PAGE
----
|Publication number||US7947223 B2|
|Application number||US 12/092,081|
|Publication date||May 24, 2011|
|Filing date||Oct 31, 2006|
|Priority date||Oct 31, 2005|
|Also published as||EP1946057A1, EP1946057A4, US20090098019, WO2007053105A1|
|Publication number||092081, 12092081, PCT/2006/50442, PCT/SE/2006/050442, PCT/SE/2006/50442, PCT/SE/6/050442, PCT/SE/6/50442, PCT/SE2006/050442, PCT/SE2006/50442, PCT/SE2006050442, PCT/SE200650442, PCT/SE6/050442, PCT/SE6/50442, PCT/SE6050442, PCT/SE650442, US 7947223 B2, US 7947223B2, US-B2-7947223, US7947223 B2, US7947223B2|
|Original Assignee||Senzime Ab|
|Export Citation||BiBTeX, EndNote, RefMan|
|Patent Citations (11), Classifications (8), Legal Events (2)|
|External Links: USPTO, USPTO Assignment, Espacenet|
The present invention relates to biosensor systems in general, and in particular to a thermal flow transducer type of system, especially for enzymatic serial reactions.
The term biosensor is commonly referred to as a measuring device that combines a biological sensing part in close proximity to a non-biological transducer which converts the biochemical information produced in the biological part into a measurable signal.
The most commonly employed transducer in current biosensor instruments (e.g. a clinical analyser) is electrochemically based. The analyser is often used in connection with a biosensor unit (one-time use), which before operation, is connected to the analyser. The biosensor unit contains both the biological and the electronic part. It has turned out that there is a significant cost of designing and fabricating a custom integrated biosensor unit that includes both the biological sensing part and the necessary electronic elements. One major reason for this is that the materials and methods used for electronic components require very high temperatures, which temperature levels are incompatible with the fabrication of the biological part. It has turned out to be difficult to combine these contradicting demands of the devices to be manufactured. In a recently invented biosensor technology (disclosed in EP application 01952081.6) thermal flow has been used as transducer, circumventing the above mentioned drawbacks with electrochemical detection. However, it has turned out that this transducer technology could have a drawback of being sensitive, in some cases, to interference from rapid and sudden temperature and heat radiation changes in the environment and therefore making it less useful in these cases.
In order to eliminate the drawbacks associated with the prior art device and to eliminate the need of using thermostatting, a novel bio sensor apparatus is provided comprising a housing made of an insulating material in conjunction with the specially designed heat sinks and heat reflectors. When the analysis is to be carried out the biosensor unit itself is easily connected and brought in thermal contact with the transducer unit in the instrument.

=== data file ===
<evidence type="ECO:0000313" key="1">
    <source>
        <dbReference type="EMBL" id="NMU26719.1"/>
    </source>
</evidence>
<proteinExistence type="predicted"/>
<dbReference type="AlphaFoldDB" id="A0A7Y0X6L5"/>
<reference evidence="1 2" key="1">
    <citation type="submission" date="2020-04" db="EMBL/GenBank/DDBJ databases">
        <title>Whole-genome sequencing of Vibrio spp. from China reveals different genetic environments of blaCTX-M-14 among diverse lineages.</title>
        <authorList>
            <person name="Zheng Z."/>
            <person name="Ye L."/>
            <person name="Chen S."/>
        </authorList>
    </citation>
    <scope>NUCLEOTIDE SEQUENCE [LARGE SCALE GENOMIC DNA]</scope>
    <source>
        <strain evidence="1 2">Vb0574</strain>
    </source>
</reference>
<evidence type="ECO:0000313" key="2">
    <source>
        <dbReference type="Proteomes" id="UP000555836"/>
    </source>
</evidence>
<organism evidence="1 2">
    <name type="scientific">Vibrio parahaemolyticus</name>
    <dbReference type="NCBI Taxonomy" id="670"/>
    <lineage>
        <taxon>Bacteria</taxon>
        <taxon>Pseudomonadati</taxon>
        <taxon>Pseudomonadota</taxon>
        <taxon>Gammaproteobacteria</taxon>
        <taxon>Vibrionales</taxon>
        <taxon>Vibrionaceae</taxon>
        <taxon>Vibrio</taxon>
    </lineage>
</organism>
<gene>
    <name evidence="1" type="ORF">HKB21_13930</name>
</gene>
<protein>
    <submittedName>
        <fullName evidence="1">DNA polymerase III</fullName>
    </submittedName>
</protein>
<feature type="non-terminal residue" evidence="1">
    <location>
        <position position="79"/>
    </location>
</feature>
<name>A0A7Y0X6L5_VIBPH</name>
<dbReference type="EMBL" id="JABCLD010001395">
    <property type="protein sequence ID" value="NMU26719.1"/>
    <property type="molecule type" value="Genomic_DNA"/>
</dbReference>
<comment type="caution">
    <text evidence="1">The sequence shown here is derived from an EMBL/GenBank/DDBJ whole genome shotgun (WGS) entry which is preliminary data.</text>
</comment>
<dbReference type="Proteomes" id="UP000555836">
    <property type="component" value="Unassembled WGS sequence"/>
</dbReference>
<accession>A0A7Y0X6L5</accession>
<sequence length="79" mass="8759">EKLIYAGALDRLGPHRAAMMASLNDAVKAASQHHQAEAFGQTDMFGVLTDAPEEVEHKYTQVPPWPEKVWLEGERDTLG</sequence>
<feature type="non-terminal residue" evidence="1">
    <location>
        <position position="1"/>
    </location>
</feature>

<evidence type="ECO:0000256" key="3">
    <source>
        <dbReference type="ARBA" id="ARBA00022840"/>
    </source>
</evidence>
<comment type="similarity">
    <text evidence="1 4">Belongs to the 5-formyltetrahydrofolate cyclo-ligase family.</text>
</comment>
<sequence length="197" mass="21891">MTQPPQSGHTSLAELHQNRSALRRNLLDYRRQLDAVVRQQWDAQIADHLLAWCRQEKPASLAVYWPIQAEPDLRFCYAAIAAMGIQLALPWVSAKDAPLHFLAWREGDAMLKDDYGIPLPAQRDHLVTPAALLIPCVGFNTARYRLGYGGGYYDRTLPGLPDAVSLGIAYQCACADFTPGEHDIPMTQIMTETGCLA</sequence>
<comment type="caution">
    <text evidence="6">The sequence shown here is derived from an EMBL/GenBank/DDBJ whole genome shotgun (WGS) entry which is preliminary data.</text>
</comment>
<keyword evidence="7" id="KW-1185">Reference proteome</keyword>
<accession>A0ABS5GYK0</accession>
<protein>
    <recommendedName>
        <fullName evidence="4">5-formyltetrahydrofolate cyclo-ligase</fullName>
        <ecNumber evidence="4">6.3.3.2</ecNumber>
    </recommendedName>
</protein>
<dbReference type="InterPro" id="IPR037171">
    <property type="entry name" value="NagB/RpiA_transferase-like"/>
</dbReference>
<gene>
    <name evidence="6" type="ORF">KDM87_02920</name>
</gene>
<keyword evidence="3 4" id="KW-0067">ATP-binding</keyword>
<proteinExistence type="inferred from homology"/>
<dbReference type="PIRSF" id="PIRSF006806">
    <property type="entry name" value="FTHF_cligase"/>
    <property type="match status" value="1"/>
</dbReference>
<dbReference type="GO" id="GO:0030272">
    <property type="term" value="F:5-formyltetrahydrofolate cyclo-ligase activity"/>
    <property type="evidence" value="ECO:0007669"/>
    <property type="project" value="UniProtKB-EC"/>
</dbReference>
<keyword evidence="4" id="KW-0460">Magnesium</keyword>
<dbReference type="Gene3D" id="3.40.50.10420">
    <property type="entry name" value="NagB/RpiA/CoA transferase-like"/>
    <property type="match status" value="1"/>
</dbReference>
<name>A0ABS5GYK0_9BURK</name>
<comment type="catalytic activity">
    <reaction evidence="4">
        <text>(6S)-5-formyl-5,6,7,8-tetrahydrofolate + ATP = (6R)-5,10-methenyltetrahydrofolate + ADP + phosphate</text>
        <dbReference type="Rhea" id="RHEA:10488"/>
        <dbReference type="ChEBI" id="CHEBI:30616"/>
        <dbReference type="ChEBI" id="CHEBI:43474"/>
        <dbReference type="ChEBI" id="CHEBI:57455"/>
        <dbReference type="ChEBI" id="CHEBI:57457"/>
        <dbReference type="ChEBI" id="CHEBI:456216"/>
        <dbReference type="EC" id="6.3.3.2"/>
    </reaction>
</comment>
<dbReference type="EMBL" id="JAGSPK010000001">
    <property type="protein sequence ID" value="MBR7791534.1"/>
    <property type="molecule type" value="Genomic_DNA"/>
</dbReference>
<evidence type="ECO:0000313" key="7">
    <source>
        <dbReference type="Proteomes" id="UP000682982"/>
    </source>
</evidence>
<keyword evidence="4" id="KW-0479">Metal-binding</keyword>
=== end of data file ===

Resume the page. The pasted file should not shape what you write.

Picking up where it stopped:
Thereby, only the requirements and limitations set by the biological system need to be considered in the manufacturing process of the biosensor unit. Also, packaging of the biosensor unit should thereby be simplified.
The biosensor apparatus according to the present invention is defined in claim 1.
In a preferred embodiment it comprises a housing; a holder, a pair of heat sinks and a pair of heat reflectors, thermally floating relative to the heat sinks suspended in said holder and thermally floating relative to the environment inside the holder and housing, and arranged with their surfaces facing each other; and a pair of Peltier elements thermally attached to said heat sinks, one element on each heat sink, on said facing surfaces, forming a gap between them for the accommodation of a generally flat biosensor unit.
The term “generally flat” as used hereinafter indicates that at least the reaction chamber of such a biosensor unit should be flat in the meaning that the thickness of such a chamber and the opposite large walls enclosing it is substantially smaller than the dimensions of said large walls. The transducer unit as well as the biosensor unit shall be designed so as to enable a continuous flow of a sample of bio fluid through the reaction chamber. Therefore, the transducer unit as well as the biosensor unit comprises suitable channels for this purpose. Heat produced by the reaction between substrates in the fluid and enzymes is transmitted via the opposite large walls of the chamber to the respective Peltier element, thereby making it possible to measure the concentration of the substrate.
Preferably, the Peltier elements are arranged so as to be in a heat conducting contact with thin foils defining opposite walls of a reaction chamber defined by the biosensor unit when the biosensor unit is in an operative position between the Peltier elements. Inside the reaction chamber, enzymes adapted for the reaction are arranged. A basic principle of the apparatus is that the heat transmitting area between Peltier elements and reaction chamber walls should be as large as possible in relation to the volume of the reaction chamber. Therefore, the thickness of the reaction chamber is small in relation to the dimensions of the walls defined by the foils.